I roll over and pull the pillow over my head, trying to block out the weeping and wailing, but it’s no good. Even with the swan feathers stopping up my ears I can hear the noise. I sit up in bed and listen. From the supplications I can make out, some areas earthside are experiencing too much rain and there’s flooding, other areas have been hit by drought; the temperature’s too high, the temperature’s too low; crops are failing everywhere; stores have been ruined and depleted.
“What’s going on?” I mutter to myself.
“Mmmmm?” Hera mumbles, her eyes hidden beneath a sleeping mask.
“It sounds like the weather systems on earth are out of whack.” That’s Demeter’s department. What’s she up to?
“Zyzylfyx,” Hera murmurs, turning on her side.
Obviously I’m not going to get any help from her.
I climb out of bed and head for the main hall. “Hermes,” I yell. “Hermes.
He materializes right behind me, startling enough at the best of times, but tonight I am in no mood for such shenanigans. “Don’t do that. Why can’t you just manifest in front of me like everyone else?”
“And don’t call me Dad. Zeus is the name.”
“Right, Zooos.” I’m sure he gets his irreverence from his mother’s side of the family.
“I don’t have time for this. What’s going on earthside? Why am I getting supplications in the middle of the night?”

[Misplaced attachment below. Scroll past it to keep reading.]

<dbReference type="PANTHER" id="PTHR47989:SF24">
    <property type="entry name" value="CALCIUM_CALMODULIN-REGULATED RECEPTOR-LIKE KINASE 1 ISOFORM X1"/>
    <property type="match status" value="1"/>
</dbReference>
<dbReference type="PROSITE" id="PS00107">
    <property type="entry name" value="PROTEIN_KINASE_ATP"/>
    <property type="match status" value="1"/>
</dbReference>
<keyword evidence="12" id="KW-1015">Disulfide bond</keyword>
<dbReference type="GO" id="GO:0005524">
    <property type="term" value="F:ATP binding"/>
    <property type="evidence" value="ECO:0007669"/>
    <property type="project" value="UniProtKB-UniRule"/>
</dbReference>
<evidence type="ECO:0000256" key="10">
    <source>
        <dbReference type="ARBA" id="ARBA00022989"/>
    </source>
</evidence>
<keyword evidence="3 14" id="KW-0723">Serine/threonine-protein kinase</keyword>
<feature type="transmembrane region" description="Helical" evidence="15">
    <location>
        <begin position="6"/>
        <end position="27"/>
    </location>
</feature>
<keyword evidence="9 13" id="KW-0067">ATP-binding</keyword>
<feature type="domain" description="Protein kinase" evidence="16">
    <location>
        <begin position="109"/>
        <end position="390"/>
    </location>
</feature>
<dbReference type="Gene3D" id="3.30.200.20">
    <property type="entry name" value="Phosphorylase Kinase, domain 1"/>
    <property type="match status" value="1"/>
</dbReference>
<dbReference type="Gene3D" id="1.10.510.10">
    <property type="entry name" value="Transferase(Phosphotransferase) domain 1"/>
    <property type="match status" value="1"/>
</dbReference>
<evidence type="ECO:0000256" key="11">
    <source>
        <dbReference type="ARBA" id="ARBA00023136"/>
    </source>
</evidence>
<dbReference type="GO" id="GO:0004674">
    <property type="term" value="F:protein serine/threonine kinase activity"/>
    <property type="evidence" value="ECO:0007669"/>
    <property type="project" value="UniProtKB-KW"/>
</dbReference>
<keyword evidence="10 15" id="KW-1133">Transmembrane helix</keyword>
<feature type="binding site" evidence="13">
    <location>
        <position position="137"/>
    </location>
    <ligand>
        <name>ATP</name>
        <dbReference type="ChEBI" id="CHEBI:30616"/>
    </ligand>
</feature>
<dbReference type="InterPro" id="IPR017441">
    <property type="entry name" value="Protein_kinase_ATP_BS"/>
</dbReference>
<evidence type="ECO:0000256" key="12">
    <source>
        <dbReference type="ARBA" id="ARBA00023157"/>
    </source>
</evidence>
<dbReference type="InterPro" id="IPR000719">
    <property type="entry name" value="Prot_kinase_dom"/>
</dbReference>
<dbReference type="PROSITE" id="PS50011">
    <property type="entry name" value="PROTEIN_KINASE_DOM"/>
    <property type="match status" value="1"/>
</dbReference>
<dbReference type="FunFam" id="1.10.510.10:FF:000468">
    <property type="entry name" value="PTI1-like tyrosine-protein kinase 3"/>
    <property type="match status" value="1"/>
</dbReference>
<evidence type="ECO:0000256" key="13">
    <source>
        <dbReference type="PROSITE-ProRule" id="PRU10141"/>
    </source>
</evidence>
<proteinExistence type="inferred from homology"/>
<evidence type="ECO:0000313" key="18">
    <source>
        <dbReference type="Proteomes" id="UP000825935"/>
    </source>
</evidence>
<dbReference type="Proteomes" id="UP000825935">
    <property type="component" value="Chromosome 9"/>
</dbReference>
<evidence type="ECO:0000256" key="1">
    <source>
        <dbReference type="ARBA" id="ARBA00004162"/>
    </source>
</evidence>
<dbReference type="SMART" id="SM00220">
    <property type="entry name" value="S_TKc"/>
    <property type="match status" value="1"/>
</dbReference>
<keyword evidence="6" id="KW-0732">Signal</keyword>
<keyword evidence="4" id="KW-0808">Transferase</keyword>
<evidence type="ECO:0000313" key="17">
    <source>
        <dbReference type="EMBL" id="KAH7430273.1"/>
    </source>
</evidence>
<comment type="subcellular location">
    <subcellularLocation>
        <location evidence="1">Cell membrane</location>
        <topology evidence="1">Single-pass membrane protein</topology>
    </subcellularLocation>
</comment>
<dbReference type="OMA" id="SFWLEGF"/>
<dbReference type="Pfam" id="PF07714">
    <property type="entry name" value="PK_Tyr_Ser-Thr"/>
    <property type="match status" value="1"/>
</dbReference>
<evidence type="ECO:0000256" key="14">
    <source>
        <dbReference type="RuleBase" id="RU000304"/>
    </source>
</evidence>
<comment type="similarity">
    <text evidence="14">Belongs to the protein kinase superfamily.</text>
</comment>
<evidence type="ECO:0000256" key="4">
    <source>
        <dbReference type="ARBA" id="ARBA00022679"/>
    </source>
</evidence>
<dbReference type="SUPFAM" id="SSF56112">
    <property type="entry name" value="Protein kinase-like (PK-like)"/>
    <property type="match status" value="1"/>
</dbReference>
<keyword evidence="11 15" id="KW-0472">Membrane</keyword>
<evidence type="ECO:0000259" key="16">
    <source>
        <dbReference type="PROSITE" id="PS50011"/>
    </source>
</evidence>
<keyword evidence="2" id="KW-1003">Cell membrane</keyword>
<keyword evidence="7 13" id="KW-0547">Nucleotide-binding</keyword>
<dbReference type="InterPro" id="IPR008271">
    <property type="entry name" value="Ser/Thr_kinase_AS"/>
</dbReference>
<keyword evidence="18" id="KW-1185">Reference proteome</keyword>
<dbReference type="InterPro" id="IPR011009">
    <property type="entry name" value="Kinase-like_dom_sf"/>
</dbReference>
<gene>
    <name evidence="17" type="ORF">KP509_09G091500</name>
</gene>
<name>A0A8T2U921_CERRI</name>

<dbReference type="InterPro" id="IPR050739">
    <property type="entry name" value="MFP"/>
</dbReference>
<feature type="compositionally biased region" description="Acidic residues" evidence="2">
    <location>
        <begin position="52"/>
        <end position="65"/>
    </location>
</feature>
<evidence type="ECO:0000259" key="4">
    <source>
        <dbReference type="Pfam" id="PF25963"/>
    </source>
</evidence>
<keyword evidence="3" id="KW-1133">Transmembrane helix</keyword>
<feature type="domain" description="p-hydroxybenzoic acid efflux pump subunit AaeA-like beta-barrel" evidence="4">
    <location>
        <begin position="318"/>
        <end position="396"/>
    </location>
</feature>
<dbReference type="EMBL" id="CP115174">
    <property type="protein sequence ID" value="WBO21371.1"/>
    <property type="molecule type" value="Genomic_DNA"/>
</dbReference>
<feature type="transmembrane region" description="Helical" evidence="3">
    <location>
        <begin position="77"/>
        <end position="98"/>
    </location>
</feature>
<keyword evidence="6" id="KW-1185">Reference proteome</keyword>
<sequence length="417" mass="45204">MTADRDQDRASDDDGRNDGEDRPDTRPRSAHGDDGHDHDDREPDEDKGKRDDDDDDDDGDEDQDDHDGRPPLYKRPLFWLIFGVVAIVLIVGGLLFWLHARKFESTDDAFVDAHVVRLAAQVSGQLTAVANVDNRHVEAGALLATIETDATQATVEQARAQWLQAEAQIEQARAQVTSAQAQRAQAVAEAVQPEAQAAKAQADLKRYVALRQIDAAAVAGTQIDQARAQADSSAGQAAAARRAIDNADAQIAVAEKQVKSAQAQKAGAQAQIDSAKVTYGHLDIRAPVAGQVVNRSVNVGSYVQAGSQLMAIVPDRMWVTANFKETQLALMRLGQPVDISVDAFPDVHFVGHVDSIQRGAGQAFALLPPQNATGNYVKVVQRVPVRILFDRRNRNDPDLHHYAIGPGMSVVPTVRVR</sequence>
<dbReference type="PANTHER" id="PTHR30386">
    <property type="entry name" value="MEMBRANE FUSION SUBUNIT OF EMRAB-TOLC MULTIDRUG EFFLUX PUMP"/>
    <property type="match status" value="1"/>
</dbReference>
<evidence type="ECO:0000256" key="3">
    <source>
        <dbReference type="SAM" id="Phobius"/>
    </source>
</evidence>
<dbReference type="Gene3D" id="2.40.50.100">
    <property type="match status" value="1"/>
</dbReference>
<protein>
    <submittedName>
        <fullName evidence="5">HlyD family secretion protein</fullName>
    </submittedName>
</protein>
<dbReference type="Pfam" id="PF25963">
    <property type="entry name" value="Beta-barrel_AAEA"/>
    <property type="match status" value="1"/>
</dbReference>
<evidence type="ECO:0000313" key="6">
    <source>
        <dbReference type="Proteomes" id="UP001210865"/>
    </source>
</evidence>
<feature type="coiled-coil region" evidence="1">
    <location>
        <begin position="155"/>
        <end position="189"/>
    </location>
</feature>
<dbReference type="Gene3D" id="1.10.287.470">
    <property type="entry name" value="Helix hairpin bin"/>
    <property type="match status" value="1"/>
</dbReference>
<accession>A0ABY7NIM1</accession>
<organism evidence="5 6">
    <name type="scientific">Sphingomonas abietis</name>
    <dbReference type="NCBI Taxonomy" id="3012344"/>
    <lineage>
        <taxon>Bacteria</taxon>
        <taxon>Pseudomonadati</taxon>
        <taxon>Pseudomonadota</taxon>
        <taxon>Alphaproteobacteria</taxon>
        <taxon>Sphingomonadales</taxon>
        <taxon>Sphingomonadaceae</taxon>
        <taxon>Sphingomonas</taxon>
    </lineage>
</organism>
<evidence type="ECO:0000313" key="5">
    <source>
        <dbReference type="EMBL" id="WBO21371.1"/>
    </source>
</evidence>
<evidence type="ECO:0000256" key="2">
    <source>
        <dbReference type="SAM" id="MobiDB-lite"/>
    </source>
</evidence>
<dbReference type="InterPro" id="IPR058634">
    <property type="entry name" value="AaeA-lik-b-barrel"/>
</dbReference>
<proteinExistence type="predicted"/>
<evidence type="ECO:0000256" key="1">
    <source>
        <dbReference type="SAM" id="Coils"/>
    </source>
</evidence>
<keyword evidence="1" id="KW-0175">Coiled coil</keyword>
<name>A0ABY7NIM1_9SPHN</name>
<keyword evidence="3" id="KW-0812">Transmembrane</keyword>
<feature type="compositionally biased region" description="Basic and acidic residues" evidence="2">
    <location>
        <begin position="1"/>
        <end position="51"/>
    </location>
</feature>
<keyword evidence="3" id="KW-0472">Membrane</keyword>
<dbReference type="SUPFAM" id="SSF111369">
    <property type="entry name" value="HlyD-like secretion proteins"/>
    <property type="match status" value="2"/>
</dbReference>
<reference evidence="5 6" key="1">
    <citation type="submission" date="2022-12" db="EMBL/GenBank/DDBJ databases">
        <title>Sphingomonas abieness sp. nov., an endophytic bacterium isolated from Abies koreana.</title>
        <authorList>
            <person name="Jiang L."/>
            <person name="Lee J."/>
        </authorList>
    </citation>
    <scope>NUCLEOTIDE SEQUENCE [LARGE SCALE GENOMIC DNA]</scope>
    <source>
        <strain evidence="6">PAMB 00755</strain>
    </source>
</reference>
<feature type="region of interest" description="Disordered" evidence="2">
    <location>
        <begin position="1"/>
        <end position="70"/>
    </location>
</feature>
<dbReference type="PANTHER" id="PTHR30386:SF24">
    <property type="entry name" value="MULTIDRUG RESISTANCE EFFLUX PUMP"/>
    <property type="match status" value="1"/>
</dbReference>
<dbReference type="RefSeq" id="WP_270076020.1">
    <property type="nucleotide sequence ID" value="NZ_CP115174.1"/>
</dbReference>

“Well, go find out.”
“Right,” he says. And disappears.
Hestia’s not around and the coffeemaker isn’t turned on, so I have to settle for instant. Awful stuff. That’s my next project — once I get my desk cleared — good instant coffee.
The sands of time sift slowly when you’re drinking bad coffee. It feels like an aeon, but it’s probably only a matter of minutes before Hermes is back.
“So what’s the problem?”
“No crops, Zooos. Too much rain, not enough rain, drought, freezing. Bad stuff.”
“I gathered that. What’s Demeter doing about it?”
He shakes his head. “No Demeter.”
“I didn’t see her anywhere. Persephone, either. Looks like they’ve gone, split, vamoosed —”
“Yes, yes, yes.” I wave him to silence. “Persephone I knew about. But Demeter? You’re sure?”
“You’re the omniscient one.”
“Nigh omniscient.” There are dead spots. “Dionysus, Bacchus, Pan and Hephaestus generate so much static —” so does Hermes, but I’m not going to let him know this — “that they might as well be dead spots some of the time.”
“Really?” He gets a dangerous glint in his eyes.
“You broadcast that and before you know what hit you, you’ll be running a flower shop.”
“Got it,” he grumbles.
“So Demeter’s gone AWOL…”
“She seems to have taken an unauthorized leave of absence.”
“Oh. Yeah. Right.”
“Get me Ceres. She’ll have to pinch hit for a while until I can figure this out.” I feel the rumblings of a headache beginning. “And would you please find me a decent cup of coffee.”
“Sure thing, Daddio.”
I awake to a dream. To silence: no bird song, no murmuring of wind or water. Only absolute stillness.
I awake to shadows. No sunlight sneaking around the curtains and into my room, trying to pry my eyelids open, whispering, “Get up, the day has begun, there is so much to do.”